Photo by Melody

PlantFiles: Common Goldstar, Eastern Yellow Star Grass
Hypoxis hirsuta

Family: Hypoxidaceae
Genus: Hypoxis (hy-POK-sis) (Info)
Species: hirsuta (her-SOO-tuh) (Info)

Synonym:Hypoxis decumbens
Synonym:Ornithogalum hirsutum

2 vendors have this plant for sale.

6 members have or want this plant for trade.


under 6 in. (15 cm)

3-6 in. (7-15 cm)

USDA Zone 5a: to -28.8 C (-20 F)
USDA Zone 5b: to -26.1 C (-15 F)
USDA Zone 6a: to -23.3 C (-10 F)
USDA Zone 6b: to -20.5 C (-5 F)
USDA Zone 7a: to -17.7 C (0 F)
USDA Zone 7b: to -14.9 C (5 F)
USDA Zone 8a: to -12.2 C (10 F)
USDA Zone 8b: to -9.4 C (15 F)

Sun Exposure:
Sun to Partial Shade

Unknown - Tell us

Bloom Color:
Bright Yellow

Bloom Time:
Mid Spring
Late Spring/Early Summer
Mid Summer


Other details:
This plant is attractive to bees, butterflies and/or birds
Average Water Needs; Water regularly; do not overwater

Soil pH requirements:
6.1 to 6.5 (mildly acidic)
6.6 to 7.5 (neutral)
7.6 to 7.8 (mildly alkaline)

Patent Information:

Propagation Methods:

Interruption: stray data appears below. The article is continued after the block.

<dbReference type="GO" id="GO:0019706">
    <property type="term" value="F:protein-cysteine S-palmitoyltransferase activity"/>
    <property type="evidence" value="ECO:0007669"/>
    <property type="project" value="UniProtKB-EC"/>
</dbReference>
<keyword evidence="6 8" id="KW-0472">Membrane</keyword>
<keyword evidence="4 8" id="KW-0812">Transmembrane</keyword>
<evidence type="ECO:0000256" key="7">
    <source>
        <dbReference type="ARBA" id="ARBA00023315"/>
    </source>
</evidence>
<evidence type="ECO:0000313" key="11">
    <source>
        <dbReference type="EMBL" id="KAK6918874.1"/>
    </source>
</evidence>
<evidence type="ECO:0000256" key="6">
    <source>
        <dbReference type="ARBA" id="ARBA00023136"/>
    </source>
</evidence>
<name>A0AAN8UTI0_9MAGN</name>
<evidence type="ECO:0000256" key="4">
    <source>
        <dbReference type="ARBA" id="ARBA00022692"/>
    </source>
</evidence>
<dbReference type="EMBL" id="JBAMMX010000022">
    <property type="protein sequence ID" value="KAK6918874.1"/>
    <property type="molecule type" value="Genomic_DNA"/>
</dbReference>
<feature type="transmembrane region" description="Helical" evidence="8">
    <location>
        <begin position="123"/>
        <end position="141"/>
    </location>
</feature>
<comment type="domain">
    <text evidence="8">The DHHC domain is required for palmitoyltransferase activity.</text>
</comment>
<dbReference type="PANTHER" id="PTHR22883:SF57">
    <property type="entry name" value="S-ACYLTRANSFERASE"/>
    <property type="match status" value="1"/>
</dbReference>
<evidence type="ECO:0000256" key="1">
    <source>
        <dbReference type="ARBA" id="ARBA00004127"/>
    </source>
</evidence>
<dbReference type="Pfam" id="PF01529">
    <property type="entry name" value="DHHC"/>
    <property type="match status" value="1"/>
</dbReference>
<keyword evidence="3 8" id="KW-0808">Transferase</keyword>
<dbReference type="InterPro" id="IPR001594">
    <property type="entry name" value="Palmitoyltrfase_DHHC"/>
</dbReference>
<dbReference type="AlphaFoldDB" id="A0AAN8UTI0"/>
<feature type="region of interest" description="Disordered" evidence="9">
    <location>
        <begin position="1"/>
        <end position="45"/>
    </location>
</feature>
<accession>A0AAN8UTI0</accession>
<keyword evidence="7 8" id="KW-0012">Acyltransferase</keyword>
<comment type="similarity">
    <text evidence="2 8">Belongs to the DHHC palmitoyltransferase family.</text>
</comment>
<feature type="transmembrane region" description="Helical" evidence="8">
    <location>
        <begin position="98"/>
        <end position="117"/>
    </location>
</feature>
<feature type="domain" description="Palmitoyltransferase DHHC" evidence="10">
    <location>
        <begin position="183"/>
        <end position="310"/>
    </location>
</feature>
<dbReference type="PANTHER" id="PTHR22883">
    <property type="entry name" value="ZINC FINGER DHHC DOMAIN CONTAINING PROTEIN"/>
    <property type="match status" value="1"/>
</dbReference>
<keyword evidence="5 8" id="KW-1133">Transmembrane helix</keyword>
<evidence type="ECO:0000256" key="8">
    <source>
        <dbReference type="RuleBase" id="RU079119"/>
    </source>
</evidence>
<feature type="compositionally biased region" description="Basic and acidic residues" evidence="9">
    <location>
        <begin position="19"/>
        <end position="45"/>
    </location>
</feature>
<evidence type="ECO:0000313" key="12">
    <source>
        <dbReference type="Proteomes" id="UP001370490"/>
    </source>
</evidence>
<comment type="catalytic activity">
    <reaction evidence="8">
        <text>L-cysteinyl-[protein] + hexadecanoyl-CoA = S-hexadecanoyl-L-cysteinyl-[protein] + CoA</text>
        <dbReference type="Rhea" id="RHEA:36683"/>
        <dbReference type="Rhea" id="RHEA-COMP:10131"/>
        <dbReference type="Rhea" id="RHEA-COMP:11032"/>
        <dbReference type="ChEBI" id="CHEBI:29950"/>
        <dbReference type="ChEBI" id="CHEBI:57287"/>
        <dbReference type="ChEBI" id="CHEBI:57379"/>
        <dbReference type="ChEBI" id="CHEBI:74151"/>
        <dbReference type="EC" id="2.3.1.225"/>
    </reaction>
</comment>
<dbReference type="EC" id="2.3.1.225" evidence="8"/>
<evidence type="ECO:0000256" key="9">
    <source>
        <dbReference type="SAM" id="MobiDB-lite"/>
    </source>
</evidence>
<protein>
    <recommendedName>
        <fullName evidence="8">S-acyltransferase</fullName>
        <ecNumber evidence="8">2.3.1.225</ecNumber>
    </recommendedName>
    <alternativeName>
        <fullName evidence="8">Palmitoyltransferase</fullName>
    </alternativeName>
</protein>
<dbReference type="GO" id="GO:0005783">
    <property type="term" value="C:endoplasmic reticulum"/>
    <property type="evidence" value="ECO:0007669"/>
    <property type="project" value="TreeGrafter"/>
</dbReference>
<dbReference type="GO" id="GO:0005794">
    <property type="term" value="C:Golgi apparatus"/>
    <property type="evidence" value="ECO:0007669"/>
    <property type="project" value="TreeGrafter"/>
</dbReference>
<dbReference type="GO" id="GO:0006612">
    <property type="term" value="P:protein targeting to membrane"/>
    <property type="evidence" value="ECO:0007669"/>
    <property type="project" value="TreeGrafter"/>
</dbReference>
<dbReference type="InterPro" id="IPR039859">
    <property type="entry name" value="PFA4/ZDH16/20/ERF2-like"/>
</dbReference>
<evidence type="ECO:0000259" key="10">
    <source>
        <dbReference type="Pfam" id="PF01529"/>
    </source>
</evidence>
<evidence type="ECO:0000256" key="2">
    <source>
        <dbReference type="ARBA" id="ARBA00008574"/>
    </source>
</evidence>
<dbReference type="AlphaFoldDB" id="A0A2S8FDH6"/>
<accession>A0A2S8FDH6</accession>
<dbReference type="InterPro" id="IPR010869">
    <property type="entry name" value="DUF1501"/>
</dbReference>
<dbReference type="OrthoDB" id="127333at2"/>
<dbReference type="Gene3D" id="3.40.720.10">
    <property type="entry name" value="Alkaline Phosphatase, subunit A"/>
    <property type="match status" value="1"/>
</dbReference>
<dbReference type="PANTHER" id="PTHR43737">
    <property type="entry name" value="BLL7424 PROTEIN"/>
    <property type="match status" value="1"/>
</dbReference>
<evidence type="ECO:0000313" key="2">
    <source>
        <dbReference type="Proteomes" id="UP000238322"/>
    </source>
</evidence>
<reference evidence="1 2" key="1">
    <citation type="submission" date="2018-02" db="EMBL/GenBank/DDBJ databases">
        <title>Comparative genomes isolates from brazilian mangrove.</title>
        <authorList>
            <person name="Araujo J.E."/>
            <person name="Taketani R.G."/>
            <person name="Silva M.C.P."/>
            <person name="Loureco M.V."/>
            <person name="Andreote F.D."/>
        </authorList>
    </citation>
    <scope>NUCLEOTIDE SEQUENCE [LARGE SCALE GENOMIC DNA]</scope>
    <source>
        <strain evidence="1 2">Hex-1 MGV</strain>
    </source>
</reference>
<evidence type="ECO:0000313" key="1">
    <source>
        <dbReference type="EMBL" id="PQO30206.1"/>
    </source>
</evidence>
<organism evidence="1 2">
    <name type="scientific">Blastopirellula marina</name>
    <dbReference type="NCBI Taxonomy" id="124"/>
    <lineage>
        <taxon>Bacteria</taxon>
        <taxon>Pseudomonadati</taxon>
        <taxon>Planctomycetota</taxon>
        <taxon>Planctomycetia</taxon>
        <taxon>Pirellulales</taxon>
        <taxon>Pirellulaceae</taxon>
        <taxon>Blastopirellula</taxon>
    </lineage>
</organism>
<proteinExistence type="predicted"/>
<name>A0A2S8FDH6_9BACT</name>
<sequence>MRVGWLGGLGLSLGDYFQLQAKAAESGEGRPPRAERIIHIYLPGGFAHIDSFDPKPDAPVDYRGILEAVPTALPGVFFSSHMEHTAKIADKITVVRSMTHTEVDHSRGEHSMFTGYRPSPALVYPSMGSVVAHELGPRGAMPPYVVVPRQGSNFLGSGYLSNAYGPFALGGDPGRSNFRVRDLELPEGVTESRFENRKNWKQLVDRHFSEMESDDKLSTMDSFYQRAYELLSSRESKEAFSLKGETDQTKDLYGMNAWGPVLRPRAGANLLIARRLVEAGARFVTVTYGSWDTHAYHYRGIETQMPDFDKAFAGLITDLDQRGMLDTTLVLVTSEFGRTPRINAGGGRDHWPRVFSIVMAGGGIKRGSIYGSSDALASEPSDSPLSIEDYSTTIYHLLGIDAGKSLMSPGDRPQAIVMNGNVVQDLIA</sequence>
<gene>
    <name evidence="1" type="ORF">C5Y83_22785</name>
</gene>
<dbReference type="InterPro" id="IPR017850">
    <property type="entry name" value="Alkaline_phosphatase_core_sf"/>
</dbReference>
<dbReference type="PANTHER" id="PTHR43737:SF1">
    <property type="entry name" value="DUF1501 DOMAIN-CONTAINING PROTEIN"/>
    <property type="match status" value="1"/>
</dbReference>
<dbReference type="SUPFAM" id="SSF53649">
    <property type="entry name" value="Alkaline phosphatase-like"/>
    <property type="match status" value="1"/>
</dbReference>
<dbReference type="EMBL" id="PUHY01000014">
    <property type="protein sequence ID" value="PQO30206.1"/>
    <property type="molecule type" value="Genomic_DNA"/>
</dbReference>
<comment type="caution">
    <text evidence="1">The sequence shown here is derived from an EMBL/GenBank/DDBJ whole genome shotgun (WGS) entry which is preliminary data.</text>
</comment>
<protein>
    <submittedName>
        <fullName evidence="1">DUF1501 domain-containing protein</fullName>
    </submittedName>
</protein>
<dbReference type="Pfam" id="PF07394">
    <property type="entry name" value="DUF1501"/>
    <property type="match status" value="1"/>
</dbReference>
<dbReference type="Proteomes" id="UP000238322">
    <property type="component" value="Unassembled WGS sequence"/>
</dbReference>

By dividing rhizomes, tubers, corms or bulbs (including offsets)
From seed; direct sow after last frost

Seed Collecting:
Allow pods to dry on plant; break open to collect seeds
Seed does not store well; sow as soon as possible

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By Toxicodendron
Thumbnail #1 of Hypoxis hirsuta by Toxicodendron

By MotherNature4
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By baccharis
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By Groundwork94
Thumbnail #5 of Hypoxis hirsuta by Groundwork94


1 positive
1 neutral
No negatives

Gardeners' Notes:

Positive Groundwork94 On Sep 27, 2011, Groundwork94 from Oakton, VA wrote:

In spring of 2010, I got a small piece of this plant from the edges of a 'defunct' graveyard (no burials there for about 75 years) here in No. Va. It bloomed nicely this spring - the surprise? It is currently 9/27/11 and it is still in bloom! It is in light shade, good but not overly rich soil.

Neutral JodyC On Jan 17, 2005, JodyC from Palmyra, IL (Zone 5b) wrote:

The flowers attract small bees primarily, including Little Carpenter bees, Mason bees, and Halicitine bees. These insects collect pollen and are usually females. Other insect visitors include Syrphid flies and beetles, which feed on pollen. Cross-pollination is required for fertile seeds. Small rodents occasionally eat the corms; otherwise, little information is available regarding this plant's relationships to other fauna.
This dainty wildflower is easily overlooked, except when it's in bloom. It rarely exceeds 6" in height.


This plant has been said to grow in the following regions:

Hinsdale, Illinois
Canton, Massachusetts
Erie, Michigan
Pinconning, Michigan
Piedmont, Missouri
Millersburg, Pennsylvania
Austin, Texas
Houston, Texas
Oakton, Virginia
Roanoke, Virginia

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